Delivery Forecast - Week 14 Update

Delivery Forecast - Week 14 Update

 Hello everyone 👋

Please find the fourteenth instalment of our weekly update below. 

I seem to have had a MailChimp issue earlier, this is my update for the week.

Week Ending 21/05/2021 (Friday)

It's with a heavy heart I write this post. 

I had been looking forward to sharing this weeks update - as we've all waited a long time to see the mill bodies with a fresh coat of paint.

I will be completely open and honest about the situation, with the intention of allowing you to decide how you wish to proceed.

This week I collected both the anthracite and oyster mill bodies. 

Sadly, none of them have met the high-quality standards I set out to achieve. 

I am still evaluating the best course of action to rectify the issues that I'm seeing. But rest assured, I'm not giving up, and I'm committed to delivering a quality product. 

Three issues need addressing:

1. The surface finish of the cast iron

Despite hours of linishing (grinding / belt sanding), I still see unacceptable levels of surface anomalies (through the paint).

This is a real shame, mainly because I didn't want to let you all down again, but also because of the amount of time spent preparing the surfaces for paint. 

I specifically choose a fine-textured matt powder coating because, in theory, it should be more forgiving with the rough surface finish of cast iron. Sadly, in both the anthracite and oyster mill colours, this is not the case.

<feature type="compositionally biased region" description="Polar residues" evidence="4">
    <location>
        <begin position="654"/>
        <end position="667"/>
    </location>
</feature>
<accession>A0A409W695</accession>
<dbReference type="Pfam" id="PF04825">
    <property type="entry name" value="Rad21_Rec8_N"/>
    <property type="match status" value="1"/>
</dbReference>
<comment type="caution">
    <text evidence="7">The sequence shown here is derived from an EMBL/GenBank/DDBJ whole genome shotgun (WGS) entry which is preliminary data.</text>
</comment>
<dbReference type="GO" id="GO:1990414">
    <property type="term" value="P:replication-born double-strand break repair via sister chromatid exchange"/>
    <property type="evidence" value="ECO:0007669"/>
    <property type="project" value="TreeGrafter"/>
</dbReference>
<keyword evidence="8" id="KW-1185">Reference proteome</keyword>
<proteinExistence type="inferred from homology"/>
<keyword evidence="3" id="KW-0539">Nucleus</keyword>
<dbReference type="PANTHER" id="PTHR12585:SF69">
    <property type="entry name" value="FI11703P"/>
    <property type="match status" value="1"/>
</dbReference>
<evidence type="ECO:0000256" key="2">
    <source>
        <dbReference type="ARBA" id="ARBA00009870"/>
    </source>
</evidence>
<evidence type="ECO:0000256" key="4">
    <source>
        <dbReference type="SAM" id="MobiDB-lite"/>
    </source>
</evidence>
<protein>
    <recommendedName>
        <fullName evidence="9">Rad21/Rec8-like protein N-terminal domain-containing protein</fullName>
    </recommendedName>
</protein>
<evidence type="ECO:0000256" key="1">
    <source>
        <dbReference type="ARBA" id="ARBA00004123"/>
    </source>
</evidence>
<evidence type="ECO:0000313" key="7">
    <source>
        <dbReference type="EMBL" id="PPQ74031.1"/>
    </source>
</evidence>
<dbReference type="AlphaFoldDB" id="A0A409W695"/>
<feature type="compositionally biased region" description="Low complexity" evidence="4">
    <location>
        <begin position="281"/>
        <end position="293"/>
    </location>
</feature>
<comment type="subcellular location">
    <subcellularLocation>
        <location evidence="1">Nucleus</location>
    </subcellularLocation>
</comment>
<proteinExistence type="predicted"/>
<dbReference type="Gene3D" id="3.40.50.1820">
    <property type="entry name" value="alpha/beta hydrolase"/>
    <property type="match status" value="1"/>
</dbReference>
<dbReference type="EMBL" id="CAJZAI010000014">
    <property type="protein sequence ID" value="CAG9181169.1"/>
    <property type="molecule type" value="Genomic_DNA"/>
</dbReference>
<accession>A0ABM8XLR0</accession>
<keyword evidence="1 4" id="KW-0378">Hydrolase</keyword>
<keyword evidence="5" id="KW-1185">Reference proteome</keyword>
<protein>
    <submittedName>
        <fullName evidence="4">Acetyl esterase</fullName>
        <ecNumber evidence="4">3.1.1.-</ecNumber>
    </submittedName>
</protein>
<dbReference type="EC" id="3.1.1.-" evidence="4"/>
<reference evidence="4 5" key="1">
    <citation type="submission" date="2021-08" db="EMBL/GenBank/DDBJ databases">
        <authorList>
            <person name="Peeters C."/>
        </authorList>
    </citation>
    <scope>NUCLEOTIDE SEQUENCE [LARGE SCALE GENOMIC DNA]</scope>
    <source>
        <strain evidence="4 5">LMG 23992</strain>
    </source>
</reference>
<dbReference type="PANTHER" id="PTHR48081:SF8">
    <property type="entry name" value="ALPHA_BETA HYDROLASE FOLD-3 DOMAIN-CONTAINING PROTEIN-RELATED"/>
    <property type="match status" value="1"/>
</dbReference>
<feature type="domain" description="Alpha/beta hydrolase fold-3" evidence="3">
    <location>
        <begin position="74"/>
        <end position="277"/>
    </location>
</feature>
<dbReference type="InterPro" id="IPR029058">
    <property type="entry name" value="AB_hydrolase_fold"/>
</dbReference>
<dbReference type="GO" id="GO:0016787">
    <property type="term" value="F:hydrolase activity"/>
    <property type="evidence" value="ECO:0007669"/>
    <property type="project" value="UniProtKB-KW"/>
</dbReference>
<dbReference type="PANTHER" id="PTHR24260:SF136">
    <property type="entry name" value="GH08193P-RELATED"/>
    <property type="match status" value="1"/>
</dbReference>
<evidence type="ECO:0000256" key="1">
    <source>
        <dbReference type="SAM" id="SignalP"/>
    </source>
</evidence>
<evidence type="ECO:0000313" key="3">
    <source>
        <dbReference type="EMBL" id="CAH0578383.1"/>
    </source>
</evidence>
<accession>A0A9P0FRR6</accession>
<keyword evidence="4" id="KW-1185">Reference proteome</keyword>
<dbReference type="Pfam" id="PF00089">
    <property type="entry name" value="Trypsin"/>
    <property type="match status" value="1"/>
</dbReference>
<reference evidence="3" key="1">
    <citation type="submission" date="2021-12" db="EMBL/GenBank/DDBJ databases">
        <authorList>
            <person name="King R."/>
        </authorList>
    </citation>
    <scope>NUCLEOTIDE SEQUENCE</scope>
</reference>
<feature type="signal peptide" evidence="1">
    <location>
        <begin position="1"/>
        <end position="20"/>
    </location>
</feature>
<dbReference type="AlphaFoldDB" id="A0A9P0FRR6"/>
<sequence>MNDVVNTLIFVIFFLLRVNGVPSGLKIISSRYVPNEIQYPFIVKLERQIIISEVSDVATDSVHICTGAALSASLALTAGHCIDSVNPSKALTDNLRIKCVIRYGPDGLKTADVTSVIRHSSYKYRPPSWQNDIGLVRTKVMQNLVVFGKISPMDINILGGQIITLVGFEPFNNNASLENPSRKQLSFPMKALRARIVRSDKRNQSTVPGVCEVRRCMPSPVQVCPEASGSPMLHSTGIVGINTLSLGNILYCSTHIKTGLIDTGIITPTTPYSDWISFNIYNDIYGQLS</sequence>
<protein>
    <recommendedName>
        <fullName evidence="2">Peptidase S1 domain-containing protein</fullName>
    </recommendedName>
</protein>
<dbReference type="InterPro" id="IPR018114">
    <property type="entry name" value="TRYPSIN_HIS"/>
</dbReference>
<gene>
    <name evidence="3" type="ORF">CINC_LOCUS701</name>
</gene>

At this stage, I believe the best solution will be to return the mills to the machine shop. From there, we can run a second machining operation (on the lathe) to remove the paint and take the iron to a completely smooth finish. 

80% of the body can be machined. The exception is the bottom section (where the logo is). This section will require further linishing to ensure an even finish.

2. Unequal radius of external profile

The radius of our mills' top and bottom features is somewhat uneven, more so around the area of the split pattern moulding lines.

Fortunately, the solution I pose for issue one would also fix this. We can use a lathe tool with the correct radius to create the intended profile.

In doing so, we will end up with a much more uniform exterior profile, and I believe this will result in a more polished final product. 

3. Damaged logos

There are several mill bodies with slight damage to the logo on the front of the mill. 

Looking back, I believe when we produced our prototypes, the black powder coating did an excellent job of hiding this. Sadly, the oyster colour is particularly unforgiving.

To fix this, we have modified the casting patterns with a temporary fix and received quotes to change the tooling to prevent this from re-occurring in the future.

Sadly, the ones we have made and are damaged, I believe the only option is to scrap them. 

**My cousin pointed out that I could open an outlet store first - I was not amused... 😬

Next steps

On Friday, I was able to start discussions about finding a resolution, as touched upon above. 

The salvageable mills will need to be returned to the machine shop for the work outlined above and then back to be re-painted. 

I need to speak with both companies on Monday morning to firm up a plan, but as an estimate, this is likely to take 1-2 weeks per business to fix (plus final assembly). 

Because there will undoubtedly be some scrap, I might find myself in a position where I no longer have enough mills to fulfil every order. 

If this is the case, I will work through the orders in the sequence they were received.

We are expecting a large batch of castings to be delivered on the 28th of May. Typically, there is a foundry shut down the following week. If there is a delay and this batch falls through for any reason, I wouldn't expect to see them until 11/06. 

As I mentioned above, the damaged logo issue is temporarily fixed. And I am very confident we can resolve the surface finish and radius issues on the lathe.